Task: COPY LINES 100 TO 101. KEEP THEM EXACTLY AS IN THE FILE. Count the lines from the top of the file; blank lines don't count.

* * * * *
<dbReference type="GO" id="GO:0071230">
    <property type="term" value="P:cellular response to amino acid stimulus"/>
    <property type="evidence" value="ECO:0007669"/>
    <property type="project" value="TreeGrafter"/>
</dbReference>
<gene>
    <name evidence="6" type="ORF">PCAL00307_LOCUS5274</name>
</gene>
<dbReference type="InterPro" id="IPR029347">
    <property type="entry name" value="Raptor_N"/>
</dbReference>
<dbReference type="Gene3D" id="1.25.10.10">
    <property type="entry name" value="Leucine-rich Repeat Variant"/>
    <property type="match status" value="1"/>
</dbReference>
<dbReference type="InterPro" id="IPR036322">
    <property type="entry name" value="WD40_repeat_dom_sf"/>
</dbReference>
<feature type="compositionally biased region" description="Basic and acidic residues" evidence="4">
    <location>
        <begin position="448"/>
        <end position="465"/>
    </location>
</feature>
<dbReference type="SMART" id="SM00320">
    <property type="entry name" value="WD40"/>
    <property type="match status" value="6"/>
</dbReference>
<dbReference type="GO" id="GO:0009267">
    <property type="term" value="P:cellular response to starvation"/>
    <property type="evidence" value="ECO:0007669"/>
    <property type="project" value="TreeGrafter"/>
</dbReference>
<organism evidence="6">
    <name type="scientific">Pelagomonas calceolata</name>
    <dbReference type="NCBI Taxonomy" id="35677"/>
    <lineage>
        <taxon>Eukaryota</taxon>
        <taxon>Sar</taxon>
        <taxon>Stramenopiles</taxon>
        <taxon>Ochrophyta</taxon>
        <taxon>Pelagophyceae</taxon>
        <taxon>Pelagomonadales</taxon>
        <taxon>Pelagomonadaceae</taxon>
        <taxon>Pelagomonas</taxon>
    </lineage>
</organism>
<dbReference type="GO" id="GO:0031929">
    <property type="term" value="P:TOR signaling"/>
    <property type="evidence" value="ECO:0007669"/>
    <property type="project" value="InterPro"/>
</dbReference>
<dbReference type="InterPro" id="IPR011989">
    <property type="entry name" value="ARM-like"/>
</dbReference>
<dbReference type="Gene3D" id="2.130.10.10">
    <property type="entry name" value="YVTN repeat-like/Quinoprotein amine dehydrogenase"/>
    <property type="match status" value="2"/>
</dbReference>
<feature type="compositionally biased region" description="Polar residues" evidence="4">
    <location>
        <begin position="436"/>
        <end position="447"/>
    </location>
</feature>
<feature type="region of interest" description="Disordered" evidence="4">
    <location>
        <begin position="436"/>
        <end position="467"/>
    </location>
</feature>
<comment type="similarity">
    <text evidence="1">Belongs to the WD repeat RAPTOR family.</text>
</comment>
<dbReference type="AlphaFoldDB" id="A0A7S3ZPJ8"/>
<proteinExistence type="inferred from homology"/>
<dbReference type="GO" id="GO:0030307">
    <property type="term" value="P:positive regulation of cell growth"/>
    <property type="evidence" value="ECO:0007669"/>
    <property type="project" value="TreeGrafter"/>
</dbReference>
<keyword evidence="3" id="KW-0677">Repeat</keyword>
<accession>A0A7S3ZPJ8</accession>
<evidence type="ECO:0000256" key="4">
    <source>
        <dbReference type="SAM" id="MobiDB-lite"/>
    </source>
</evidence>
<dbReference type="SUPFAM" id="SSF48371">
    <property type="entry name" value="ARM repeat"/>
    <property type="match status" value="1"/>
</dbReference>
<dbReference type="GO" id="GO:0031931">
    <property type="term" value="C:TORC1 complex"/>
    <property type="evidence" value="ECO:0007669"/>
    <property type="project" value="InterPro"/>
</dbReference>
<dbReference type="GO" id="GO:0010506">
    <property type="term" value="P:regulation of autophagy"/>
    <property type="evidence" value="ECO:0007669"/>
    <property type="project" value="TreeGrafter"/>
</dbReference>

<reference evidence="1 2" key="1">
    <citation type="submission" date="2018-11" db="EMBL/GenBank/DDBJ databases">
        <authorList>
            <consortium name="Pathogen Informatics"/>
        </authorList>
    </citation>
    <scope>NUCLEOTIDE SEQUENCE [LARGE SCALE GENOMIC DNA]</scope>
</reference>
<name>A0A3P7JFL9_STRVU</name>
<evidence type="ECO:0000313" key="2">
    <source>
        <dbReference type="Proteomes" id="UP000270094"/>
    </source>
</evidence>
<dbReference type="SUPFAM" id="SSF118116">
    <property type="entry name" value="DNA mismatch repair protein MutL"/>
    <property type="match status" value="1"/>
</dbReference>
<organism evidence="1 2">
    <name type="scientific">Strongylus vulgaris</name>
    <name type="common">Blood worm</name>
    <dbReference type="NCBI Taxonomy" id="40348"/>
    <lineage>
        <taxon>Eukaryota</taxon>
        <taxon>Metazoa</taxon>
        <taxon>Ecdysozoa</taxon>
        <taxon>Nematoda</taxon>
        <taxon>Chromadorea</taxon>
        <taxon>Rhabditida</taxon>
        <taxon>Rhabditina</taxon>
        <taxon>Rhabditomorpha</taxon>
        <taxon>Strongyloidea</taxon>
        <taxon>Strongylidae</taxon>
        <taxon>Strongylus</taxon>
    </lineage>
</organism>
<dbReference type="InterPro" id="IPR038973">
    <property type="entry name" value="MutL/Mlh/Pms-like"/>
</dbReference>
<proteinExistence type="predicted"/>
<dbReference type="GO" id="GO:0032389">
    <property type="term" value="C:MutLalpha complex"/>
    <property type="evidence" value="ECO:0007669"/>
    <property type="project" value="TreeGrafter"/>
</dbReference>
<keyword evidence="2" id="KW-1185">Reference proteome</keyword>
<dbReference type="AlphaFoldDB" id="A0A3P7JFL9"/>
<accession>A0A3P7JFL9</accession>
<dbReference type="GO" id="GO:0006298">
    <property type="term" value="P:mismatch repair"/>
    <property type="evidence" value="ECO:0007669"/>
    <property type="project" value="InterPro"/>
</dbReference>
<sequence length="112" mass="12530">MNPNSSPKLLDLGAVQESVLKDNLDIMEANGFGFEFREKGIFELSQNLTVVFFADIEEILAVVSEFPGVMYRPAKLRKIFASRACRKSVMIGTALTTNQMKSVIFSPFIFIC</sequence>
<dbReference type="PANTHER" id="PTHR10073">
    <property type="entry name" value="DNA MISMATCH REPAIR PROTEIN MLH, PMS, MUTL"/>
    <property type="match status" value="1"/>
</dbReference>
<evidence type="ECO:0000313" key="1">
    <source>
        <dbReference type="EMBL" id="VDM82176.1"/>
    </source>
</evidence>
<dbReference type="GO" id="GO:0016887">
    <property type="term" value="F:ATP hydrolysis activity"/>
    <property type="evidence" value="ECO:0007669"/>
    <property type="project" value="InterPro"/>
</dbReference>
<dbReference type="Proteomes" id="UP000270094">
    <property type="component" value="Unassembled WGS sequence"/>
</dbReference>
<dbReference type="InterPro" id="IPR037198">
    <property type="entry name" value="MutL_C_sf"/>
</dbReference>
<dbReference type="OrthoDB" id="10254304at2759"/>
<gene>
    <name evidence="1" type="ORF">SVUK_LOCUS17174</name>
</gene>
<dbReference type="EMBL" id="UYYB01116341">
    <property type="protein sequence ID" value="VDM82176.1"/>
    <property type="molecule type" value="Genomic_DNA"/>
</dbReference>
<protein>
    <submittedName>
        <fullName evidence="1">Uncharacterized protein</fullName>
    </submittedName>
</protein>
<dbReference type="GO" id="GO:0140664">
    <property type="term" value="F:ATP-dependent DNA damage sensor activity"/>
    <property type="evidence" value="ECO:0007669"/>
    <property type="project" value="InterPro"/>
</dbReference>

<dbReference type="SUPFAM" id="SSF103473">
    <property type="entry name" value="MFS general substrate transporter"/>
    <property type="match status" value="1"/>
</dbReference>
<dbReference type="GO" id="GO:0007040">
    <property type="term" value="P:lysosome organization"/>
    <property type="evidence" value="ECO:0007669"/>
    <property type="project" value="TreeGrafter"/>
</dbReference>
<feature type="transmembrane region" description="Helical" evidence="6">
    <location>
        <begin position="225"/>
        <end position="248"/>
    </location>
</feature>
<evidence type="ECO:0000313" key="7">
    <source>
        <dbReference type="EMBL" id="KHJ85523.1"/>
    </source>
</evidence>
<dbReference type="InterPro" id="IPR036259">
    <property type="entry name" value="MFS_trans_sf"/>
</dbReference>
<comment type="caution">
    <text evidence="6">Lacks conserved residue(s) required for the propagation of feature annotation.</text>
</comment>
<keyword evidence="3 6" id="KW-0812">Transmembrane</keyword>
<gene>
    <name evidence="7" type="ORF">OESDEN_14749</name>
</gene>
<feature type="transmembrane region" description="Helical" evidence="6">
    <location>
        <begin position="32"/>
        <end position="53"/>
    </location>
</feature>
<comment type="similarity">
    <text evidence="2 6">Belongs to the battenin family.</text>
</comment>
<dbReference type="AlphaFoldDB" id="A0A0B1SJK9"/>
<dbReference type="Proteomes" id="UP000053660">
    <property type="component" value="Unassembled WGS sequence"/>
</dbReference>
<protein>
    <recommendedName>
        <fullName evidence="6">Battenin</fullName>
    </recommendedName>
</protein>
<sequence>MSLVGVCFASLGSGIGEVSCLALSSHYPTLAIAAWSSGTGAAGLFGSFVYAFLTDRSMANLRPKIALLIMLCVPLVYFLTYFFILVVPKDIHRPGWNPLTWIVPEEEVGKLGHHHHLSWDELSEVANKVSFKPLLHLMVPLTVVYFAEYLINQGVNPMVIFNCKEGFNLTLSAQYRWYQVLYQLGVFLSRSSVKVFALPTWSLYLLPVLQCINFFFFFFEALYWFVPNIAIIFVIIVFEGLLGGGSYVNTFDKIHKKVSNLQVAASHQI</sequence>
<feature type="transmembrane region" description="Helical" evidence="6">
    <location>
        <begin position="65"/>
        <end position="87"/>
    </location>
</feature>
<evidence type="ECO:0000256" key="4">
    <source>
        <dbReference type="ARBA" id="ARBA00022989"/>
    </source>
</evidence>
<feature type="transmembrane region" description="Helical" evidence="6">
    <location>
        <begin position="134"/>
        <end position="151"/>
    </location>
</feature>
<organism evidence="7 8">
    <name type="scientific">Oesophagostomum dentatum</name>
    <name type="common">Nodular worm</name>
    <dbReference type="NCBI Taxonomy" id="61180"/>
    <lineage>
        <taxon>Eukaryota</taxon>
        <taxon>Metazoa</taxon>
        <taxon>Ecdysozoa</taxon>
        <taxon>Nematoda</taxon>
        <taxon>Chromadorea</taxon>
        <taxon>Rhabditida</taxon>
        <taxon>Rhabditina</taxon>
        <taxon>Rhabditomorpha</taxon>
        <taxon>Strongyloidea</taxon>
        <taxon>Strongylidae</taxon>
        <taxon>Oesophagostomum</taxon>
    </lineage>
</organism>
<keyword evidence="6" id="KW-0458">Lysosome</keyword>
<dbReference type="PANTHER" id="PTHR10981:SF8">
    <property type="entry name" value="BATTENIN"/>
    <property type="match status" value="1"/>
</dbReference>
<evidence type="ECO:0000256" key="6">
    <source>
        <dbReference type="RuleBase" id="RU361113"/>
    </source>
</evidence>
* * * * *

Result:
    <property type="evidence" value="ECO:0007669"/>
    <property type="project" value="TreeGrafter"/>